Its easy to read, not prone to bugs like using = when you mean == (in C), and fast enough to get useful stuff done.

    Problem with programming these days is that to get anything useful done you're buried under a hundred layers of toolkits and abstraction from what is actually going on.

    Give kids an old PC with a copy of DOS, turbo pascal and some basic instructions on VGA mode 0x13 and you can write fun stuff pretty quickly.

  • by Invisible Now (525401) on Tuesday December 28, 2010 @09:47PM (#34694528)

    Line numbers and gosub/goto s haven't been used since the mid80s.

    Ever program with a VBA object model, using Intellisense prompting? Name a better, more complete, and useful IDE environment...

    Count curly brackets all you want. Regard semicolons as essential. But you can't craft code that reads like simple English in any other language. Well named objects only make BASIC better.

    BASIC is like the O'Reilly cover that was chosen for it: A big friendly St. Bernard or a language.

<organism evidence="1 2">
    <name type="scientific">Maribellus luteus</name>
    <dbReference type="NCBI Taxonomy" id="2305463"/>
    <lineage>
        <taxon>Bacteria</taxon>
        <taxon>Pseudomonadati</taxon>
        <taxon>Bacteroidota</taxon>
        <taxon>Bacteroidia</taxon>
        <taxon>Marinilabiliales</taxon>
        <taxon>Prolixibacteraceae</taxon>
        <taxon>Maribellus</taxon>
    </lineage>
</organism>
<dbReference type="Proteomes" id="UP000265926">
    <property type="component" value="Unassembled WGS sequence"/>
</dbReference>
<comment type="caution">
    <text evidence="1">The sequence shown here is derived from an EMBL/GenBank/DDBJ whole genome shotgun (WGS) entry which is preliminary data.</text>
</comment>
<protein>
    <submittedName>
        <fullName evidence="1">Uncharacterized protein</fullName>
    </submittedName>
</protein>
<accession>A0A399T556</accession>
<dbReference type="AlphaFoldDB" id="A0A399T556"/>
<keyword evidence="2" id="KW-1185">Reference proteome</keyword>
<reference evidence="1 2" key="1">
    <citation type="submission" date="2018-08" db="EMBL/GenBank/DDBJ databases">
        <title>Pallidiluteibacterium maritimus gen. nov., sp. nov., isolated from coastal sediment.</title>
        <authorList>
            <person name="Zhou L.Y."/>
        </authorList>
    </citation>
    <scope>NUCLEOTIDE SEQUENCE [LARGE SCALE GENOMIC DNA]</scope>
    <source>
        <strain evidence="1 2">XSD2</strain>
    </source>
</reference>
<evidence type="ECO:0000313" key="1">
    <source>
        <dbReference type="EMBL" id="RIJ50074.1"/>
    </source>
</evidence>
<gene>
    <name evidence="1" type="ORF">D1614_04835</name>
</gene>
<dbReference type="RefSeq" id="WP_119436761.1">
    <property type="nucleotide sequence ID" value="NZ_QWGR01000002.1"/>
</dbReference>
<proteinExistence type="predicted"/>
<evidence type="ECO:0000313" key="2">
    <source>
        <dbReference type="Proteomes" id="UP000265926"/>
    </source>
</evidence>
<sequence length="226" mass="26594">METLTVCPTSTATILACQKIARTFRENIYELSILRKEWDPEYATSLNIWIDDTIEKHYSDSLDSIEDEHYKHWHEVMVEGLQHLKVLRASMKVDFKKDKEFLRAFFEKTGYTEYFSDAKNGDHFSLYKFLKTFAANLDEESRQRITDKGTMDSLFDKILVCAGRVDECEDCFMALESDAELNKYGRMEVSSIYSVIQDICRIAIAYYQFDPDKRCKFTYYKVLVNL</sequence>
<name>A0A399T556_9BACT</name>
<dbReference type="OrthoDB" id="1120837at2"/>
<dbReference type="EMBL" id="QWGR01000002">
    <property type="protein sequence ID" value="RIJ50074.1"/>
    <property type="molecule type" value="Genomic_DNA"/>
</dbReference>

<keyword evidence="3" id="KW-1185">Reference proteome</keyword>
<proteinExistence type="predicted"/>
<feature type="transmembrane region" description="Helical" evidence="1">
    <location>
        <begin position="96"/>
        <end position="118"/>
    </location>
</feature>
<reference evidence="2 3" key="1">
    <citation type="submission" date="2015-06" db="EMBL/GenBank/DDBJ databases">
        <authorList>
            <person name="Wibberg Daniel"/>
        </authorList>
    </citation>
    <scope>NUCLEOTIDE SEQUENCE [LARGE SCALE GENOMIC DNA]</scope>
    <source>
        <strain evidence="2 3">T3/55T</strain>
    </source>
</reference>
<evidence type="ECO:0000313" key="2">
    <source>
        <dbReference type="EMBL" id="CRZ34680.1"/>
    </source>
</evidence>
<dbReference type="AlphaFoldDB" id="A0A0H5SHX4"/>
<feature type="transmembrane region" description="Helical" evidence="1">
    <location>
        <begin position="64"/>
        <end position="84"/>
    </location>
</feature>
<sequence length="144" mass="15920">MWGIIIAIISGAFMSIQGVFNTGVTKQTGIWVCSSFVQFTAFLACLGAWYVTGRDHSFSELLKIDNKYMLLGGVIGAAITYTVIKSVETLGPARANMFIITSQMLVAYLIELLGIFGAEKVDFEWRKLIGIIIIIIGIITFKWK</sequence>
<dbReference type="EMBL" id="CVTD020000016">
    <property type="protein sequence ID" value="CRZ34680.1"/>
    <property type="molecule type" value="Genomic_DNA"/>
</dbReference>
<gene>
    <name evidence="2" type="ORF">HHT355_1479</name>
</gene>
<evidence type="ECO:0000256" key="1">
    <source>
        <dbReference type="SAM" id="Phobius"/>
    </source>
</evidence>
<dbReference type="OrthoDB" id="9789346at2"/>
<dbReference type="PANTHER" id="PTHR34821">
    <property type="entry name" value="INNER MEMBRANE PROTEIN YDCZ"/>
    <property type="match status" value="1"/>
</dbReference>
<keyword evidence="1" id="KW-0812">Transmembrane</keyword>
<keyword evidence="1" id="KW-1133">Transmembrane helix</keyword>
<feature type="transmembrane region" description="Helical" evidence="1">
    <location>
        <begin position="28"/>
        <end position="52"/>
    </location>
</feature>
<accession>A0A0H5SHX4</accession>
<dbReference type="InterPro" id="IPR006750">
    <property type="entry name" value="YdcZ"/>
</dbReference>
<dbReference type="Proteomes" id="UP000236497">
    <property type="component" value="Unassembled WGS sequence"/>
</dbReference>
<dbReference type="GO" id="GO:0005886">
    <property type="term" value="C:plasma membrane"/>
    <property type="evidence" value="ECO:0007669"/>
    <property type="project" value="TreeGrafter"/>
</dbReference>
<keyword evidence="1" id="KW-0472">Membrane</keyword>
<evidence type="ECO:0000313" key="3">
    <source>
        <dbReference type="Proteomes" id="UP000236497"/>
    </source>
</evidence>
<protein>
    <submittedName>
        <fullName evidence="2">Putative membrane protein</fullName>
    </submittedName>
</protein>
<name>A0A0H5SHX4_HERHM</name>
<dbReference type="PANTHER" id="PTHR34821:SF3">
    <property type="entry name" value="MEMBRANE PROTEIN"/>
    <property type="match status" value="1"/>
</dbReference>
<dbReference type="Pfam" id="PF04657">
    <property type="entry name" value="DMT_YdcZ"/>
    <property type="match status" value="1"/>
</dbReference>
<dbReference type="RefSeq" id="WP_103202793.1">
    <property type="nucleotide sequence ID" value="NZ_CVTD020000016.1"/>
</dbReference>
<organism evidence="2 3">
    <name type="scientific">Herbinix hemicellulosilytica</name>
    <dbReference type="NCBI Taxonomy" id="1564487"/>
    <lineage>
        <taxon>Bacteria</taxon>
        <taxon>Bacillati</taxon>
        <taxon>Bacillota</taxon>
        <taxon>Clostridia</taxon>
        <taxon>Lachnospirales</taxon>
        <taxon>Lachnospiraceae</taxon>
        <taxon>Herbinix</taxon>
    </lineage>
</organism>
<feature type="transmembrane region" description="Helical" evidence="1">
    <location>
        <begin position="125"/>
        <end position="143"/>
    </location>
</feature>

If you haven't built dozens of useful, maintainable, systems quickly, with small teams, maybe you should keep an open mind...?

  • So (Score:5, Insightful)

    by ledow (319597) on Tuesday December 28, 2010 @10:54PM (#34694904) Homepage

    So the *BEGINNER'S* All-purpose Symbolic Instruction Code, and a language created exclusively for educational use are great languages for demonstrating and teaching kids how to program? What a shocker. You "surprised" yourselves how/why? By having ridiculous notions that "any idiot" knows how to teach kids better than the experts who set out in the 60's and 70's to EXPRESSLY do just that ?

    You've been suckered by language-purists, people who spend so long arguing about WHICH programming language to write something in that I could have written something in ten languages before they come to any conclusions whatsoever. BASIC is *wonderful* for teaching programming. I know, I've done it, from class-mates back in the 80's to modern-day kids nearly 30 years later. And yet my ENTIRE intake year for university sat through a whole year of Java lectures from a qualified professional and still didn't understand what half the statements they were using actually DID, while I didn't attend a single lecture and passed the course just by emailing in the assignments from home 30 mins before they were due. That's not to make me a genius, I was just taught properly, encouraged to learn, and started with simple tools - I wasn't forced to learn, by rote, a complex tool that requires deep understanding to know what it's actually doing. I started on something I *could* understand and progressed in steps. BASIC didn't corrupt me, it was a stepping stone that I outgrew.